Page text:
A Refracted, Fractal World: Patterns of Repetition and Dimunition in Tolkien’s Legendarium

Paul R. Potts

These fragments require, I think, a bit of explanation. I taught an enrichment class for elementary school students on Tolkien’s The Lord of the Rings and spent some time thinking about the various arcs and parallels in, not just those novels, but his wider Legendarium. These notes were originally written on my personal Wiki, long defunct due to security issues, in separate files. I present them here, assembled, as variations on a theme.

Tolkien’s world is fractal: self-similar patterns recurring on an accelerating, shrinking scale in time and space.

We fell from grace, and are still falling.

In Tolkien’s world, a concept is repeated throughout history and throughout space, multiple times, each time on a smaller scale and a shorter timeline.

This mirrors the way that we think about history: events pass from the legendary (big, heroic) to the historic (mid-sized, virtuous) to the current (small, petty, cynical).

As the present passes into the past, it becomes both dimmer and larger. We idealize the vague and legendary past and deprecate the concrete and prosaic present. Time itself is seen as the near-infinite vast expanses of the distant past, the smaller, bounded and measured historic time, and the present, which we perceive as being part of the “end times,” the rather tedious end-game that the faithful must wait out. The magic is leaching out of our world, not only figuratively, but literally.

To Look Upon Arda

  1. Throughout history the elves, and then men, have longed to regain sight of the blessed realm.

  2. The elves of the city of Tirion upon Túna were torn by the desire to see both the stars and the light of the two trees. The great pass of Calacirya was opened in the mounts (the defensive perimeter that guards Arda).

  3. The Isle of Tol Eressëa is home of the seafaring elves who did not want to enter Arda, but they wanted to see the light of the trees; from the tower Avallone the light of the trees streamed from the pass and could be seen.

  4. Upon the island of Númenor, upon the pillars of heaven on Meneltarma, it is possible to see the distant shores of Tol Eressëa.

  5. The island of Númenor is lost in the change of the world, but mariners still seek the pillar of heaven, in the belief that from the top of this sunken tower it may be possible to catch a glimpse of Eressëa.

  6. One palantír looks only out to the sea.

The Lights of Arda

  1. The original lights set forth in Arda were Illuin and Ormal, the great lamps set by the Valar to illuminate the world. Two lamps were made, not one; even the first light of the world was formed in duality (male/female, yin/yang). Melkor, the adversary, threw down these lamps and the world was plunged into darkness.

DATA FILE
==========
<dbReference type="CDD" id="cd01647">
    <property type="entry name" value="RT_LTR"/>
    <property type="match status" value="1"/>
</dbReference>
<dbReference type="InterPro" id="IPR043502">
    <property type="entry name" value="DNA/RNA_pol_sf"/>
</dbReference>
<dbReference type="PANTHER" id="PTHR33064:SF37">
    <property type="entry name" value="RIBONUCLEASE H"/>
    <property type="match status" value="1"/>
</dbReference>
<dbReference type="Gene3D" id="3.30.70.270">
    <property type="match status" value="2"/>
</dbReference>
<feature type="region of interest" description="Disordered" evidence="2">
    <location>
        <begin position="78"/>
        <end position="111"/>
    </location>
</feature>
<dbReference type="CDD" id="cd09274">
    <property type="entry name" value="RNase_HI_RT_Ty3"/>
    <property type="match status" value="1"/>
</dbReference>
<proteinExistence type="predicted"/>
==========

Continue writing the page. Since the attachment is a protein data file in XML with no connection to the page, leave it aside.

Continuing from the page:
2. After battles that shattered and reshaped the world itself, resulting in a split and separated world to succeed the monolithic world, the Vala Yavanna created in Aman, on the hill Ezollahar the two great trees, Telperion (the eldest) and Laurelin. (Again, two lights: one silver and one gold). They illuminated Aman only; not the whole world, as the great lamps did. The world could not be fundamentally remade; the lamps could not be re-lit; these great acts of creation could take place but once. In the conditional world the progress of time closes off opportunities as time flows from the possible to the actual.

  3. Varda (Elbereth) captured the light of the trees in great vats in Aman, and set new stars in the sky just prior to the awakening of the firstborn (the elves) in Cuiviénen. This sub-creation gave the elves their first sight upon awakening: the stars of Elbereth.

  4. Fëanor captured the light of the trees in the three Silmarils, great jewels and the greatest works of the Eldar. Morgoth, the adversary, with the aid of Ungoliant, the ancestor of Shelob, destroyed the two trees and sucked the light from the store of Arda. Yavanna believed that she can bring the trees back to life, but that this would require breaking the Silmarils. Fëanor cannot create the Silmarils anew: they can be created but once. He does not give them up. The dying trees put forth a gold fruit and silver flower.

  5. In a pale imitation of the light of the two trees, the Valar send Isil, the flower, and Anar, the fruit, into the sky, to become Rána and Vása, the moon and the sun. Two lights again — male and female — the lights we know. The elves that never see the lights of the two trees are known as the “Moriquendi” - the elves of the darkness. The stolen Silmarils wind up in the iron crown of Morgoth; Feanor’s uncharitable attitude and the oaths of the elves have made them the bane of any who would claim them.

  6. After much travail and many ages the mariner Eärendil is set to sail among the stars with a recovered Silmaril bound upon his brow; one of the three, and like the other two, forever out of reach.